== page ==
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The purpose of this handbook is to provide you and your child with information regarding the lung (pulmonary) aspects of muscu lar dystrophy. It is a summary of how muscular dystrophy (MD) af fects the lungs and the treatment and therapy techniques that are available for your child. Most of this information is specifically relevant to Duchenne's muscular dystrophy and more severe forms of Spinal Muscular Atrophy, but may be helpful for anyone whose breathing muscles are affected by a neuromuscular disease. If you have any doubts about whether any information here pertains to you, speak with your individual physician nurse and/or respriatory therapist.

MD causes anatomical changes in the body. The lungs undergo changes also. As time goes on, we can provide a respiratory care plan that changes with your child's special pulmonary needs.

Together we will work hard to provide appropriate respiratory care techniques that can make a person's life as long, happy and comfortable as possible. This is accomplished as the Rehabilita tion Medicine Section and the Pulmonary Medicine Section person nel and families work towards a common goal of extending the quantity and the quality of life for you or your child.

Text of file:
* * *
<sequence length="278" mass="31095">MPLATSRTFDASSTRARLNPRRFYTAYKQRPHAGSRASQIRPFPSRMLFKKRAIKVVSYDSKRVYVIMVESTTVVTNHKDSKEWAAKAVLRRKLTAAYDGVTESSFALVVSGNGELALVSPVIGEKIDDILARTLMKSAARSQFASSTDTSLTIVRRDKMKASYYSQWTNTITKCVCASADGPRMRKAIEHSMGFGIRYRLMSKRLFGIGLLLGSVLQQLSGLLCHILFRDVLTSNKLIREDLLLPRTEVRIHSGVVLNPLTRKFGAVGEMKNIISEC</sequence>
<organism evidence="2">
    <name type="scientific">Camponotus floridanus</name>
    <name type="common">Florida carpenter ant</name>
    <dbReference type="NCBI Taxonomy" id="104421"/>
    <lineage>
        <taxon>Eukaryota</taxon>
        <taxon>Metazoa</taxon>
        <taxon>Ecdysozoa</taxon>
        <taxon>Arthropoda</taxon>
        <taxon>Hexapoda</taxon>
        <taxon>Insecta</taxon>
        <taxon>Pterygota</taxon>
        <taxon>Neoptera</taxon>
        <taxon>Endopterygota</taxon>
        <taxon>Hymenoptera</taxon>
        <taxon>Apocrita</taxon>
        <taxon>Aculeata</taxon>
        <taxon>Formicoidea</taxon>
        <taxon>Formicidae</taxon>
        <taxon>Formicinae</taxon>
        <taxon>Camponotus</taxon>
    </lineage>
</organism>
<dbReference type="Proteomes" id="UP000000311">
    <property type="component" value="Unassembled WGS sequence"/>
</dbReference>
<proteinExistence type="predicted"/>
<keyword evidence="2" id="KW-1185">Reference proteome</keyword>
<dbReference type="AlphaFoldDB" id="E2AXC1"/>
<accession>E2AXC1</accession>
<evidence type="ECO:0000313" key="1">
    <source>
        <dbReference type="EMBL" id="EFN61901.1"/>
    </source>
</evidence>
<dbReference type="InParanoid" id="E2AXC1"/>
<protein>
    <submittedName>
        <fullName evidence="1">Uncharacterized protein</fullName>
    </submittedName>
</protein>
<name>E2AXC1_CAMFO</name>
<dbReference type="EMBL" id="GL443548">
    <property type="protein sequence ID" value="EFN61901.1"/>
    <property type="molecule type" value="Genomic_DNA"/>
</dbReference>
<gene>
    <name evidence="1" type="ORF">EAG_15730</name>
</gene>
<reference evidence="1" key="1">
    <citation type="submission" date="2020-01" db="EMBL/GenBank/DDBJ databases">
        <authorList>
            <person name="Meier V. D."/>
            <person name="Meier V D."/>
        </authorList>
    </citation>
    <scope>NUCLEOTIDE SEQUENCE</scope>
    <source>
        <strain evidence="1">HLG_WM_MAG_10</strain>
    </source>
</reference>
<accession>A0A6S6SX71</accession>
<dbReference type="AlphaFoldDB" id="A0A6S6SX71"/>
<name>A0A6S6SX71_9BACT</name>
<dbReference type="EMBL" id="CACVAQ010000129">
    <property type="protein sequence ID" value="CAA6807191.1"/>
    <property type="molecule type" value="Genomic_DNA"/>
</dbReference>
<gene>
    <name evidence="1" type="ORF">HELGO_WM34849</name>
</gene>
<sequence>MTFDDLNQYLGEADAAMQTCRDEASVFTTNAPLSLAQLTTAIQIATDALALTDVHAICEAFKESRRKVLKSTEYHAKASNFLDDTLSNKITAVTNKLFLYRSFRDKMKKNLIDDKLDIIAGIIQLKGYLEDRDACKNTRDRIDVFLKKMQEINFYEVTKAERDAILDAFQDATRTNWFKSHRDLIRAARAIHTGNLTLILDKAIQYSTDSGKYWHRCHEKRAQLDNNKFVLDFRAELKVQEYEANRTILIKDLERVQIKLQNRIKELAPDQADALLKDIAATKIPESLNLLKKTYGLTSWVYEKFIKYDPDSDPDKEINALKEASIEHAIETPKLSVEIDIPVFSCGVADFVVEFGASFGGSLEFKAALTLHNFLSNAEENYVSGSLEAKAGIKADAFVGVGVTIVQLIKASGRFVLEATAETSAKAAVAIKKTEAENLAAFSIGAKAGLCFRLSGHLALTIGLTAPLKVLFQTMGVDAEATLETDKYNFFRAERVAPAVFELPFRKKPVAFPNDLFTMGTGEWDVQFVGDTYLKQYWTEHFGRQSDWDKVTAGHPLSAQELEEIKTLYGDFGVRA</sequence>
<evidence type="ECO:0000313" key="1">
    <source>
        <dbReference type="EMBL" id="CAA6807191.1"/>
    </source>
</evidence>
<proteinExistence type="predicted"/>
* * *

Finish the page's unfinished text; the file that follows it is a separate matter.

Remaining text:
Please feel free to ask questions of the medical personnel at clinic visits. You may find it helpful to write your questions at home as they occur to you and bring them with you to clinic. We recognize that you may have been given information in the past about how your diagnosis of muscular dystrophy would or would not affect lifespan. Some of that information may need to be updated in view of what we now have to offer, even though there is still no cure available. We recognize also that these issues can be incredibly painful and difficult to address, especially in a limited clinic time; that is one reason for this publication, to give you some basic information to start with. We sincerely believe that real help can be offered, and crisis management of respiratory and other late complications can be avoided for children and families affected by this progressive condition of muscle weakness.


MD is a form of progressive neuromuscular disease. Over 38 different forms of this inherited disease have been identified by research ers. The respiratory muscles are affected in many types of MD. This can lead to an increased risk of lung complications. Research is being directed towards direct treatment and possible cure for the genetic defects of MD but this is not likely to occur soon enough to prevent these problems for many people alive today. Therefore, attention continues to be focused on finding effective physical treatments for these conditions.